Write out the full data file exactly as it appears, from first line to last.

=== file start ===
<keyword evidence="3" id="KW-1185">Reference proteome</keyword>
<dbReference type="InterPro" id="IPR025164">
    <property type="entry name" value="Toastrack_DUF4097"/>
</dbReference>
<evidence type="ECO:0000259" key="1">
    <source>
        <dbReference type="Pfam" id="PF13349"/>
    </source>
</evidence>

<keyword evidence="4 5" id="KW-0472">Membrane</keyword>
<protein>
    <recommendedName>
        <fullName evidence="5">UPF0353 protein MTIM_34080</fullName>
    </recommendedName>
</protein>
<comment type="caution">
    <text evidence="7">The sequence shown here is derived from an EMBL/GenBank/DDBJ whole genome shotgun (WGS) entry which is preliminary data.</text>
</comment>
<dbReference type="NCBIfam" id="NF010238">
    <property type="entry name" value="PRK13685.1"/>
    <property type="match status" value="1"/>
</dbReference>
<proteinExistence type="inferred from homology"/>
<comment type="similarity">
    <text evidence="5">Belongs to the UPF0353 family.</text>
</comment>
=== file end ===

<keyword evidence="3" id="KW-1185">Reference proteome</keyword>
<dbReference type="InterPro" id="IPR025164">
    <property type="entry name" value="Toastrack_DUF4097"/>
</dbReference>
<evidence type="ECO:0000259" key="1">
    <source>
        <dbReference type="Pfam" id="PF13349"/>
    </source>
</evidence>

<keyword evidence="4 5" id="KW-0472">Membrane</keyword>
<protein>
    <recommendedName>
        <fullName evidence="5">UPF0353 protein MTIM_34080</fullName>
    </recommendedName>
</protein>
<comment type="caution">
    <text evidence="7">The sequence shown here is derived from an EMBL/GenBank/DDBJ whole genome shotgun (WGS) entry which is preliminary data.</text>
</comment>
<dbReference type="NCBIfam" id="NF010238">
    <property type="entry name" value="PRK13685.1"/>
    <property type="match status" value="1"/>
</dbReference>
<proteinExistence type="inferred from homology"/>
<comment type="similarity">
    <text evidence="5">Belongs to the UPF0353 family.</text>
</comment>